It was Fall. I was in my second semester at college.
My mom had undergone an autologous bone marrow transplant, and she was being kept in the hospital because her immune system was super weak and she needed time to rebuild. I was 19, maybe, and honestly, had no clue what the hell an autologous bone marrow transplant was. I just knew that mom was going to the hospital for a procedure and that she would be fine, totally fine. After-all, people go to hospitals to get better - the sweetness of ignorance has turned into the bitterness of regret.
That night, I visited my mom with paint supplies and canvases in hand. Hospitals were not knew to me. They were like a second home - it’s where our mom worked and it's where she went when she wasn't feeling well. I adjusted quickly: eating there, sleeping there, studying there, even showering there!
Tonight would be paint night.
As usual, she drew her typical image: sunshine, grass, trees and birds. We laughed and talked all the while existing in two very different realities. She in one where the white walls of the hospital, the complex medicine schedule and the physical and emotional pain reverberated illness. Me in one where the walls of the hospital were just walls and medicine was just medicine and its all a matter of time until this is just a memory. She in one of life and death. Me in one of mommy and me, forever and always - a fog of innocence.
Early that morning, we got a call that our mother was in septic shock. Again I had no idea what that meant and even when the doctors claimed that she wouldn't make it, I felt confident that she would. Moms don’t die. And love can save them. I went to the hospital with all of my tools: Guitar, Ipod, popsicles, paints etc. I sang to her. Read to her. Fed her. Massaged her. Joked with her. Shabbated with her. I even fanned her vagina when the heat was unbearable. I never left her side.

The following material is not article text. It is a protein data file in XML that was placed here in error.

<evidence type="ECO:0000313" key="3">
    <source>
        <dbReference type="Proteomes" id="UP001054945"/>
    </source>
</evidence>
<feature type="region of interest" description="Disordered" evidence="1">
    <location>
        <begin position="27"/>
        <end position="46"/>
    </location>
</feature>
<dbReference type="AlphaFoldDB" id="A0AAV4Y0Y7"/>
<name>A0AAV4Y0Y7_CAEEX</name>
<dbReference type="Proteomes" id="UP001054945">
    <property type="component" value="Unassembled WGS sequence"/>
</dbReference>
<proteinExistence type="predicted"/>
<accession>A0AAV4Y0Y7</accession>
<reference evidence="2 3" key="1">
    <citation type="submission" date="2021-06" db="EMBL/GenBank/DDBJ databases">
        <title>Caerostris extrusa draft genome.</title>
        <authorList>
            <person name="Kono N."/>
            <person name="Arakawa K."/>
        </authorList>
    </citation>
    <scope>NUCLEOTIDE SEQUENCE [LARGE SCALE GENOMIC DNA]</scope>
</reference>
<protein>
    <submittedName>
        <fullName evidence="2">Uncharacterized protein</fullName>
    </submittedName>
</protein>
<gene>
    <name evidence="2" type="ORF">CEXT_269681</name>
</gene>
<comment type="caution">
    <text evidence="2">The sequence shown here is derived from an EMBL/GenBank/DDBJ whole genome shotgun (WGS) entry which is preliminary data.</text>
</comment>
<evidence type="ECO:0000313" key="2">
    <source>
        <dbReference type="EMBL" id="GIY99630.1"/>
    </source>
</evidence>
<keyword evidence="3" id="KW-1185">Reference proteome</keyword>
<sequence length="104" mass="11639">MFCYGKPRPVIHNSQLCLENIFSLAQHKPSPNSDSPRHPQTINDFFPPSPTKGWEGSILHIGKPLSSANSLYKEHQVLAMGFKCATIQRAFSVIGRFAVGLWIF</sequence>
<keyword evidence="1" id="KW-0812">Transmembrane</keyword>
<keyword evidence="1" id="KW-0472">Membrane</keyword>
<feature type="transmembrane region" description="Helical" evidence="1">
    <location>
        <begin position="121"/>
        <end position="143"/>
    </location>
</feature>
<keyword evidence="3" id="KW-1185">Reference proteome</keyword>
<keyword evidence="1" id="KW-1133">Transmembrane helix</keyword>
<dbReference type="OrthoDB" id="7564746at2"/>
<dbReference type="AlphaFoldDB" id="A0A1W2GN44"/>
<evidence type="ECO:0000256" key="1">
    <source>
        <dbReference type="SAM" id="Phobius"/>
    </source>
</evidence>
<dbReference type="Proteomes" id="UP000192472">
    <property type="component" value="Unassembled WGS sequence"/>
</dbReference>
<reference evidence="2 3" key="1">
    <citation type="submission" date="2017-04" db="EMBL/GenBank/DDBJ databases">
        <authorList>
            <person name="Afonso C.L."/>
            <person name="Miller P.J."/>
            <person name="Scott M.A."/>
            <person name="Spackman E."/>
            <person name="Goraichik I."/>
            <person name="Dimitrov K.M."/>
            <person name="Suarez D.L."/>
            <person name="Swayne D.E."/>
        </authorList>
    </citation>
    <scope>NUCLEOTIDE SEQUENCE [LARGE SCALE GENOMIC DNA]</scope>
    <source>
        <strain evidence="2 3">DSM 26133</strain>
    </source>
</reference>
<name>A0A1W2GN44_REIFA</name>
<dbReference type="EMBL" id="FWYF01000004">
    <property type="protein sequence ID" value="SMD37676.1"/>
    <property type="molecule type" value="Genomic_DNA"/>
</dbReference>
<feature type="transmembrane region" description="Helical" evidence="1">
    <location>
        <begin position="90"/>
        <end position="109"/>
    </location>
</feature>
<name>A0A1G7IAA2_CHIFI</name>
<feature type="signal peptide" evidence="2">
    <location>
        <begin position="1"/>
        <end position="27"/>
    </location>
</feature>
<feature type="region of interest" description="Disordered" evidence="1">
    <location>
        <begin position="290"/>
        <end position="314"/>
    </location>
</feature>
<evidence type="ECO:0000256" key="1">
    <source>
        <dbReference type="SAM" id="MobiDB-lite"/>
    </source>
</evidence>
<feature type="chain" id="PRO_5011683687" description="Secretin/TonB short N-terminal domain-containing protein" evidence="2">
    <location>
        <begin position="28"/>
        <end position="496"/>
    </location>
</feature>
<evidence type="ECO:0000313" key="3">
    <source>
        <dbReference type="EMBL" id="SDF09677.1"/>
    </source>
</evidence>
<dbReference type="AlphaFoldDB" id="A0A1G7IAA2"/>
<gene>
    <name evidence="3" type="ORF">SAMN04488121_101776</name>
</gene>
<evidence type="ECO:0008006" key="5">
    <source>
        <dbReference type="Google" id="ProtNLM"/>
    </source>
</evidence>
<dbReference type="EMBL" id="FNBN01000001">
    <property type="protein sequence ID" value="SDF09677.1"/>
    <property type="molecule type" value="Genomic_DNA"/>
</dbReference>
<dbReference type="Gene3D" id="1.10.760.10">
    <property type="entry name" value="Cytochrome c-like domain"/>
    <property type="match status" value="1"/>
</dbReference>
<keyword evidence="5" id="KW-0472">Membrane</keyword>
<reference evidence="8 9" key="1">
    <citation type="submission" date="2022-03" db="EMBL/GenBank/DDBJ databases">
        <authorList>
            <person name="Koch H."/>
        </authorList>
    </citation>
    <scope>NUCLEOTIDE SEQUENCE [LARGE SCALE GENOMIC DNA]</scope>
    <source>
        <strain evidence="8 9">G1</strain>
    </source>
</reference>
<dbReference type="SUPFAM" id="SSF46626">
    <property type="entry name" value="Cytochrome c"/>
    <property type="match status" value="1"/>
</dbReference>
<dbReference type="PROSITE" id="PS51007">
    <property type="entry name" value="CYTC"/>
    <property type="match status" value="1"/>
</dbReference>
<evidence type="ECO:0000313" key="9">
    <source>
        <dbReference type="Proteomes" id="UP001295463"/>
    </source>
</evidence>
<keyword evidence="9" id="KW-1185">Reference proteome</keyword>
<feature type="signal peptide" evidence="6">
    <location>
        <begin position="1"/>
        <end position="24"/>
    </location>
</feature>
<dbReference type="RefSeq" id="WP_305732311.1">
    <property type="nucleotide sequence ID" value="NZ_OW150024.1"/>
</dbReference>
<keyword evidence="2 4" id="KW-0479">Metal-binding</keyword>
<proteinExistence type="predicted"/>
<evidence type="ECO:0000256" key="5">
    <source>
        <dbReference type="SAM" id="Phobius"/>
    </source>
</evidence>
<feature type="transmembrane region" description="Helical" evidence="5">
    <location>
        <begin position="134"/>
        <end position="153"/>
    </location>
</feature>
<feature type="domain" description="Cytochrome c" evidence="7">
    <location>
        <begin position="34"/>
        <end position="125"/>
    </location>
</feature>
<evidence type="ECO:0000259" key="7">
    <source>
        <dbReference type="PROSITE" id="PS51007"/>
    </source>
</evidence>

Even though she was swollen and red and blistered and teary eyed and pussing from every crevice, I just saw my mom.
I didn’t feel the pain or discomfort that haunted my father. I couldn't see what clearly was the angel of death hovering in the room. The numbness of naivete.
Thank G-d. That time my hero complex worked. Mom recovered. She healed. It was over. Was it me? Was it the doctors? Was it luck? Was it G-d? Who knows what it was. But after that event, my mom would call me her angel.
This shift in our dynamic created a new kind of attachment that was both beautiful and destructive, uplifting and burdensome. After all, being a sick person’s angel is a full time job!
I struggled to be there for her while living my own life.
I struggled/struggle to be self-less and selfish.
I struggled/struggle to express my own needs and be present in a way that felt comfortable for me.
I never did find the balance.... And that's ok. It's hard. It' messy. It's life.
It truly is a process that never ends and that continues to push us to be the best version of ourselves and build stronger relationships.
So mom, thank you for teaching me what it means to love others and also what it means to love ourselves.